Introduction Current projections of diabetes prevalence are mostly based on demographic change. Explicitly including trends in obesity and other risk factors could improve the accuracy of the projections and assist in evaluating policy options for prevention.
Methods The model integrates population, obesity and smoking trends to estimate future diabetes prevalence using a Markov approach. Model parameters were derived from the literature, except for diabetes incidence which was estimated using DISMOD from the baseline estimation of diabetes prevalence. We developed a model for the US population (2000–2006), and validated the model outputs (NHANES prevalence and projections using a different model).
Results US Diabetes mellitus prevalence estimated by the model (aged 25+) was 9.7% in 2000–2002 (7.8%–11.6%), increasing to 10.7% (8.6.3%–12.7%) by 2003–2006. Comparisons of the model results with the observed prevalence in the NHANES survey showed a close fit to the observed estimates (NHANES prevance 2003–2006 10.3%, 9.3%–11.3). The forecasts for 2030 was 19 19.3% (15.3%–23.0%). A different model (Narayan et al) for the same period and age group were 20.2%, 18.8%–21.6%. We tested the model for the England and Wales population obtaining a similar performance.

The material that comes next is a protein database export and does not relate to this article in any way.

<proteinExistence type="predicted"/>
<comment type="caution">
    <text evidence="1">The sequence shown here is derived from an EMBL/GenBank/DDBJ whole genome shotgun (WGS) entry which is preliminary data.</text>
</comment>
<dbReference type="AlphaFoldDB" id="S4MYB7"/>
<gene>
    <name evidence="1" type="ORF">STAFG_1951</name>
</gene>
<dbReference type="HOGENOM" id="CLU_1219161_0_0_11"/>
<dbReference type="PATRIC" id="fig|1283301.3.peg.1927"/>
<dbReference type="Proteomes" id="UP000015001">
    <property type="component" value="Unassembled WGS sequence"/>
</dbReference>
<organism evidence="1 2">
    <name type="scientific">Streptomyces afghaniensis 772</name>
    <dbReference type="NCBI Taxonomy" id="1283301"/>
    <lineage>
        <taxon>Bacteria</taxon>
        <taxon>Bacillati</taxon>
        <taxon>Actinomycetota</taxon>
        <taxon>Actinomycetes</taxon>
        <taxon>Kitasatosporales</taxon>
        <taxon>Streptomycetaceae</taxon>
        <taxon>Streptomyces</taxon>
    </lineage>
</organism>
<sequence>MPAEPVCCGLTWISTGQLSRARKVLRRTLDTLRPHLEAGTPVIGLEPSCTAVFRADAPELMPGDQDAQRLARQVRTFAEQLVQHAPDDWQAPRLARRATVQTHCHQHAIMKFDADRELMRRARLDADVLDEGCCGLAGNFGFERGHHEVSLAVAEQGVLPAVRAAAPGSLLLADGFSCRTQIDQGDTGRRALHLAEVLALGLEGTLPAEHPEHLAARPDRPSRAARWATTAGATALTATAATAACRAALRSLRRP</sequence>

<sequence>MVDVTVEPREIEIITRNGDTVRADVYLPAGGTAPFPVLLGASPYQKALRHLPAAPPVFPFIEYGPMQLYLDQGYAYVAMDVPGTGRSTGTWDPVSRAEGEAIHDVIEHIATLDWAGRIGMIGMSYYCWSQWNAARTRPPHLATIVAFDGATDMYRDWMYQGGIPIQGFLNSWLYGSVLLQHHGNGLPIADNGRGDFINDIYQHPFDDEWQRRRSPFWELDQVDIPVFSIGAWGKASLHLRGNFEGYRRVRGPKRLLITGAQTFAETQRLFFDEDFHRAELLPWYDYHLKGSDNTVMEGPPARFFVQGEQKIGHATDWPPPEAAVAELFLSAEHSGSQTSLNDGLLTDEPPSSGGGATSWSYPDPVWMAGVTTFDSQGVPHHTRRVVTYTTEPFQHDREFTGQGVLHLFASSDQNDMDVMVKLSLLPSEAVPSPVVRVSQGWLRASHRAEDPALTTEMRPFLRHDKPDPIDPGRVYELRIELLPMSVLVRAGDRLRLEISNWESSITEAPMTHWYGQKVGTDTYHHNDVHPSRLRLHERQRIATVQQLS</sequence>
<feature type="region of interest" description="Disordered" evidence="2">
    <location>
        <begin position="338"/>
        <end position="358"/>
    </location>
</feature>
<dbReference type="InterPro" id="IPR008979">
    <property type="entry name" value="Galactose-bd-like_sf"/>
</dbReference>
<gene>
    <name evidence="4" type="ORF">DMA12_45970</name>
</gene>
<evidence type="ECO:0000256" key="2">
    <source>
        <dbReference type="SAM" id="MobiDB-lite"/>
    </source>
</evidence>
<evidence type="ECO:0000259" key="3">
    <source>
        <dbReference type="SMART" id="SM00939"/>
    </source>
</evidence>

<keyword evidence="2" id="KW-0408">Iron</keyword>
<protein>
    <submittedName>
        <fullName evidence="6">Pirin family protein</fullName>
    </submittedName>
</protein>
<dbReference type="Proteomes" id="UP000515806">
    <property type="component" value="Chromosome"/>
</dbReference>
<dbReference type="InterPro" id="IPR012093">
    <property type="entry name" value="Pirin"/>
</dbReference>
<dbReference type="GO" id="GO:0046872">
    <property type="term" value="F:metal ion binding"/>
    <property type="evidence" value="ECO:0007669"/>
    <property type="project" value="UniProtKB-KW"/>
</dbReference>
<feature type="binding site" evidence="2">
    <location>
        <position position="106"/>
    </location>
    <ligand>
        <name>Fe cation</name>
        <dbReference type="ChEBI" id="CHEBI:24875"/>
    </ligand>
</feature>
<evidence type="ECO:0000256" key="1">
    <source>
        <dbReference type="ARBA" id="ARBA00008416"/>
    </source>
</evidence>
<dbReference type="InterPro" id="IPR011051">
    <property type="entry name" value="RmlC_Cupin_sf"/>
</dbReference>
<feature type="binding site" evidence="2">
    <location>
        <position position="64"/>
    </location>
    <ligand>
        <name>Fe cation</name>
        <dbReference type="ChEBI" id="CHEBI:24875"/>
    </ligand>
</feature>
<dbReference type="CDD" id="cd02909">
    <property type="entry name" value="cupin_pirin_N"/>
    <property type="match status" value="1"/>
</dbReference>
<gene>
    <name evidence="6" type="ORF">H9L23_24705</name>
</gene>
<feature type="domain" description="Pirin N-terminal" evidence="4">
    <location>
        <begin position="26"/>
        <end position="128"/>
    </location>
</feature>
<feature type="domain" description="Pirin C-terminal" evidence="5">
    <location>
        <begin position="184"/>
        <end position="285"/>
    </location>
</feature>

Conclusions This model provides a reasonably close estimate of diabetes prevalence for the USA over the 2000–2006 period, compared with contemporary independent prevalence surveys in the same population and with a different model. Because of its few data requirements, the approach is now being tested in different middle income countries as a potential global diabetes prevalence forecast tool.
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